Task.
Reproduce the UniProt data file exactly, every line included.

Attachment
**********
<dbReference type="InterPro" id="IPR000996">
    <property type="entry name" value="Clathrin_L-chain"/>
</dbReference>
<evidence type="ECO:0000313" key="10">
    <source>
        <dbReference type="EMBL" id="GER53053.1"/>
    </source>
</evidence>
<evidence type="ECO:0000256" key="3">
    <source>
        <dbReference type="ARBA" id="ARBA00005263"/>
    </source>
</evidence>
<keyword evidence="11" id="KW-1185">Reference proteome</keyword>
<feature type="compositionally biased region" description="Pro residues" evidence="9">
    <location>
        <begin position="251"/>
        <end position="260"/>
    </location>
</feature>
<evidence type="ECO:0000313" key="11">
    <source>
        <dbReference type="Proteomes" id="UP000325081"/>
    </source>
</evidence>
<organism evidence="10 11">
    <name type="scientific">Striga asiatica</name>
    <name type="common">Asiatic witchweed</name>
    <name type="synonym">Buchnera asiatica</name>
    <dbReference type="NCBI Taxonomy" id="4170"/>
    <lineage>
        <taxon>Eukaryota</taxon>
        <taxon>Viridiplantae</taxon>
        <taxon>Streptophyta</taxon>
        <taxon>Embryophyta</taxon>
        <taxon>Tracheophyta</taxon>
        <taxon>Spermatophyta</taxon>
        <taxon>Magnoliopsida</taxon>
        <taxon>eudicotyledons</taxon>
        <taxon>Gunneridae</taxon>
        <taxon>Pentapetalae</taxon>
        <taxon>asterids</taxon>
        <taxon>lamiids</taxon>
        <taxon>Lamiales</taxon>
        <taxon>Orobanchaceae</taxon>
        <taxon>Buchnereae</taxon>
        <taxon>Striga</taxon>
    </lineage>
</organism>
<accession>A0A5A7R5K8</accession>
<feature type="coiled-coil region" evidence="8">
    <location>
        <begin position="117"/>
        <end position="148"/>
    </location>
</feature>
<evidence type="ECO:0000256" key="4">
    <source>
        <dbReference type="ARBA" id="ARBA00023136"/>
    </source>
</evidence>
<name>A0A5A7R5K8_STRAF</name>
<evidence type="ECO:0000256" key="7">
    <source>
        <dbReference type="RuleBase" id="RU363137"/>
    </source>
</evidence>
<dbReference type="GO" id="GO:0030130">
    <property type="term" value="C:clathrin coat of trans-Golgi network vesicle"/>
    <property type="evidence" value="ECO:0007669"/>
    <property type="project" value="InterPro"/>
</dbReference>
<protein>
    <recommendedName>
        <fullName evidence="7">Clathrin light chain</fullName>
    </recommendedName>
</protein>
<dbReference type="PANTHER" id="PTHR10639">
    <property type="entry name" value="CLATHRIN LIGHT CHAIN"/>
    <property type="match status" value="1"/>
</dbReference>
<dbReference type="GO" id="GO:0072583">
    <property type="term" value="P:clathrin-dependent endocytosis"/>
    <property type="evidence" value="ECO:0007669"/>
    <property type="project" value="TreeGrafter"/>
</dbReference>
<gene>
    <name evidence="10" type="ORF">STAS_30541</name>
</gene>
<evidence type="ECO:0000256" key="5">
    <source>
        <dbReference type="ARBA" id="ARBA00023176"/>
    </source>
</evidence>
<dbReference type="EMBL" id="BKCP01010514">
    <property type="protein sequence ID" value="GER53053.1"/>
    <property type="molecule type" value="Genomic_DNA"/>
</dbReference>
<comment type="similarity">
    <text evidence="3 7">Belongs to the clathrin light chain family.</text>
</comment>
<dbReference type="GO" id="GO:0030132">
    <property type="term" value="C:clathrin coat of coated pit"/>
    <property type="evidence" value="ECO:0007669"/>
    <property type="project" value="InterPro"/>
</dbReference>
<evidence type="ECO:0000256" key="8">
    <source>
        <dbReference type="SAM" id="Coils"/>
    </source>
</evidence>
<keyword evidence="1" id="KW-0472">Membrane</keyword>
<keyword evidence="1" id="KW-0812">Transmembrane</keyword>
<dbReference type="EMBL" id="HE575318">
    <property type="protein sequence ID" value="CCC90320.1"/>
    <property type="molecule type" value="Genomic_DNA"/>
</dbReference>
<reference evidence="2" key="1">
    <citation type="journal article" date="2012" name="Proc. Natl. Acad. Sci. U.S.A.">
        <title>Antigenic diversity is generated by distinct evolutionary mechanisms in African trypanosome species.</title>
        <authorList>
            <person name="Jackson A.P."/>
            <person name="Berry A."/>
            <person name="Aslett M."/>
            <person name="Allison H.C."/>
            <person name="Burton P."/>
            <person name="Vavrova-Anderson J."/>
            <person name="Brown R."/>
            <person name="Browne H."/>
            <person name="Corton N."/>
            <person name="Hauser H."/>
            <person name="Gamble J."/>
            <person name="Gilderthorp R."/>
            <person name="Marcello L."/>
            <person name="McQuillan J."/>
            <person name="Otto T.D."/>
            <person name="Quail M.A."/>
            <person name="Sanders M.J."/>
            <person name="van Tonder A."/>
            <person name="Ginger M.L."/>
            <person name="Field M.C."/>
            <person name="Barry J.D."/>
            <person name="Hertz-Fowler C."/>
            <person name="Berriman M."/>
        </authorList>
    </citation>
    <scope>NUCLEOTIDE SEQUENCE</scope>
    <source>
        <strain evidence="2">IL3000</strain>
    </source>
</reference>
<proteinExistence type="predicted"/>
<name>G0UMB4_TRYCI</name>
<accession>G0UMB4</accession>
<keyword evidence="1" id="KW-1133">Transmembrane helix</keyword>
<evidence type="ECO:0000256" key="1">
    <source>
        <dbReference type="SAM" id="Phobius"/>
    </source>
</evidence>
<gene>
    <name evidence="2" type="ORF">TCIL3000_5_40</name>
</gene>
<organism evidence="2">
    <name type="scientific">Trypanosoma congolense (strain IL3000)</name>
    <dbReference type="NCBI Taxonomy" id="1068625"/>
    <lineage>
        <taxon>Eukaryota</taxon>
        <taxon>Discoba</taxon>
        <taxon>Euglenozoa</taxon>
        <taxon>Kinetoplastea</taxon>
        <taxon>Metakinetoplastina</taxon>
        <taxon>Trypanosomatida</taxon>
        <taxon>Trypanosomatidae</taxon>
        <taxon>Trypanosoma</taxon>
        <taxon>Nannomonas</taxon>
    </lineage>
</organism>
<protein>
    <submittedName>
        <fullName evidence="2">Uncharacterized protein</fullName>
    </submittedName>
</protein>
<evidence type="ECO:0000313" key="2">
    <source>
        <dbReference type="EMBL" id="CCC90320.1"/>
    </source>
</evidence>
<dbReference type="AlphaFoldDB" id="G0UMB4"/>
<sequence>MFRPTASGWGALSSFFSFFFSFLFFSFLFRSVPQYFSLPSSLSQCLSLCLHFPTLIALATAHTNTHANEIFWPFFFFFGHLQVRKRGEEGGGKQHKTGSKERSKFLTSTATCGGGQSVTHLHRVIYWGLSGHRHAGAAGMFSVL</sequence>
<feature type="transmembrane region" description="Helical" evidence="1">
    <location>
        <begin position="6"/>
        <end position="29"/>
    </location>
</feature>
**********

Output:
<dbReference type="InterPro" id="IPR000996">
    <property type="entry name" value="Clathrin_L-chain"/>
</dbReference>
<evidence type="ECO:0000313" key="10">
    <source>
        <dbReference type="EMBL" id="GER53053.1"/>
    </source>
</evidence>
<evidence type="ECO:0000256" key="3">
    <source>
        <dbReference type="ARBA" id="ARBA00005263"/>
    </source>
</evidence>
<keyword evidence="11" id="KW-1185">Reference proteome</keyword>
<feature type="compositionally biased region" description="Pro residues" evidence="9">
    <location>
        <begin position="251"/>
        <end position="260"/>
    </location>
</feature>
<evidence type="ECO:0000313" key="11">
    <source>
        <dbReference type="Proteomes" id="UP000325081"/>
    </source>
</evidence>
<organism evidence="10 11">
    <name type="scientific">Striga asiatica</name>
    <name type="common">Asiatic witchweed</name>
    <name type="synonym">Buchnera asiatica</name>
    <dbReference type="NCBI Taxonomy" id="4170"/>
    <lineage>
        <taxon>Eukaryota</taxon>
        <taxon>Viridiplantae</taxon>
        <taxon>Streptophyta</taxon>
        <taxon>Embryophyta</taxon>
        <taxon>Tracheophyta</taxon>
        <taxon>Spermatophyta</taxon>
        <taxon>Magnoliopsida</taxon>
        <taxon>eudicotyledons</taxon>
        <taxon>Gunneridae</taxon>
        <taxon>Pentapetalae</taxon>
        <taxon>asterids</taxon>
        <taxon>lamiids</taxon>
        <taxon>Lamiales</taxon>
        <taxon>Orobanchaceae</taxon>
        <taxon>Buchnereae</taxon>
        <taxon>Striga</taxon>
    </lineage>
</organism>
<accession>A0A5A7R5K8</accession>
<feature type="coiled-coil region" evidence="8">
    <location>
        <begin position="117"/>
        <end position="148"/>
    </location>
</feature>
<evidence type="ECO:0000256" key="4">
    <source>
        <dbReference type="ARBA" id="ARBA00023136"/>
    </source>
</evidence>
<name>A0A5A7R5K8_STRAF</name>
<evidence type="ECO:0000256" key="7">
    <source>
        <dbReference type="RuleBase" id="RU363137"/>
    </source>
</evidence>
<dbReference type="GO" id="GO:0030130">
    <property type="term" value="C:clathrin coat of trans-Golgi network vesicle"/>
    <property type="evidence" value="ECO:0007669"/>
    <property type="project" value="InterPro"/>
</dbReference>
<protein>
    <recommendedName>
        <fullName evidence="7">Clathrin light chain</fullName>
    </recommendedName>
</protein>
<dbReference type="PANTHER" id="PTHR10639">
    <property type="entry name" value="CLATHRIN LIGHT CHAIN"/>
    <property type="match status" value="1"/>
</dbReference>
<dbReference type="GO" id="GO:0072583">
    <property type="term" value="P:clathrin-dependent endocytosis"/>
    <property type="evidence" value="ECO:0007669"/>
    <property type="project" value="TreeGrafter"/>
</dbReference>
<gene>
    <name evidence="10" type="ORF">STAS_30541</name>
</gene>
<evidence type="ECO:0000256" key="5">
    <source>
        <dbReference type="ARBA" id="ARBA00023176"/>
    </source>
</evidence>
<dbReference type="EMBL" id="BKCP01010514">
    <property type="protein sequence ID" value="GER53053.1"/>
    <property type="molecule type" value="Genomic_DNA"/>
</dbReference>
<comment type="similarity">
    <text evidence="3 7">Belongs to the clathrin light chain family.</text>
</comment>
<dbReference type="GO" id="GO:0030132">
    <property type="term" value="C:clathrin coat of coated pit"/>
    <property type="evidence" value="ECO:0007669"/>
    <property type="project" value="InterPro"/>
</dbReference>
<evidence type="ECO:0000256" key="8">
    <source>
        <dbReference type="SAM" id="Coils"/>
    </source>
</evidence>
<keyword evidence="1" id="KW-0472">Membrane</keyword>
<keyword evidence="1" id="KW-0812">Transmembrane</keyword>
<dbReference type="EMBL" id="HE575318">
    <property type="protein sequence ID" value="CCC90320.1"/>
    <property type="molecule type" value="Genomic_DNA"/>
</dbReference>
<reference evidence="2" key="1">
    <citation type="journal article" date="2012" name="Proc. Natl. Acad. Sci. U.S.A.">
        <title>Antigenic diversity is generated by distinct evolutionary mechanisms in African trypanosome species.</title>
        <authorList>
            <person name="Jackson A.P."/>
            <person name="Berry A."/>
            <person name="Aslett M."/>
            <person name="Allison H.C."/>
            <person name="Burton P."/>
            <person name="Vavrova-Anderson J."/>
            <person name="Brown R."/>
            <person name="Browne H."/>
            <person name="Corton N."/>
            <person name="Hauser H."/>
            <person name="Gamble J."/>
            <person name="Gilderthorp R."/>
            <person name="Marcello L."/>
            <person name="McQuillan J."/>
            <person name="Otto T.D."/>
            <person name="Quail M.A."/>
            <person name="Sanders M.J."/>
            <person name="van Tonder A."/>
            <person name="Ginger M.L."/>
            <person name="Field M.C."/>
            <person name="Barry J.D."/>
            <person name="Hertz-Fowler C."/>
            <person name="Berriman M."/>
        </authorList>
    </citation>
    <scope>NUCLEOTIDE SEQUENCE</scope>
    <source>
        <strain evidence="2">IL3000</strain>
    </source>
</reference>
<proteinExistence type="predicted"/>
<name>G0UMB4_TRYCI</name>
<accession>G0UMB4</accession>
<keyword evidence="1" id="KW-1133">Transmembrane helix</keyword>
<evidence type="ECO:0000256" key="1">
    <source>
        <dbReference type="SAM" id="Phobius"/>
    </source>
</evidence>
<gene>
    <name evidence="2" type="ORF">TCIL3000_5_40</name>
</gene>
<organism evidence="2">
    <name type="scientific">Trypanosoma congolense (strain IL3000)</name>
    <dbReference type="NCBI Taxonomy" id="1068625"/>
    <lineage>
        <taxon>Eukaryota</taxon>
        <taxon>Discoba</taxon>
        <taxon>Euglenozoa</taxon>
        <taxon>Kinetoplastea</taxon>
        <taxon>Metakinetoplastina</taxon>
        <taxon>Trypanosomatida</taxon>
        <taxon>Trypanosomatidae</taxon>
        <taxon>Trypanosoma</taxon>
        <taxon>Nannomonas</taxon>
    </lineage>
</organism>
<protein>
    <submittedName>
        <fullName evidence="2">Uncharacterized protein</fullName>
    </submittedName>
</protein>
<evidence type="ECO:0000313" key="2">
    <source>
        <dbReference type="EMBL" id="CCC90320.1"/>
    </source>
</evidence>
<dbReference type="AlphaFoldDB" id="G0UMB4"/>
<sequence>MFRPTASGWGALSSFFSFFFSFLFFSFLFRSVPQYFSLPSSLSQCLSLCLHFPTLIALATAHTNTHANEIFWPFFFFFGHLQVRKRGEEGGGKQHKTGSKERSKFLTSTATCGGGQSVTHLHRVIYWGLSGHRHAGAAGMFSVL</sequence>
<feature type="transmembrane region" description="Helical" evidence="1">
    <location>
        <begin position="6"/>
        <end position="29"/>
    </location>
</feature>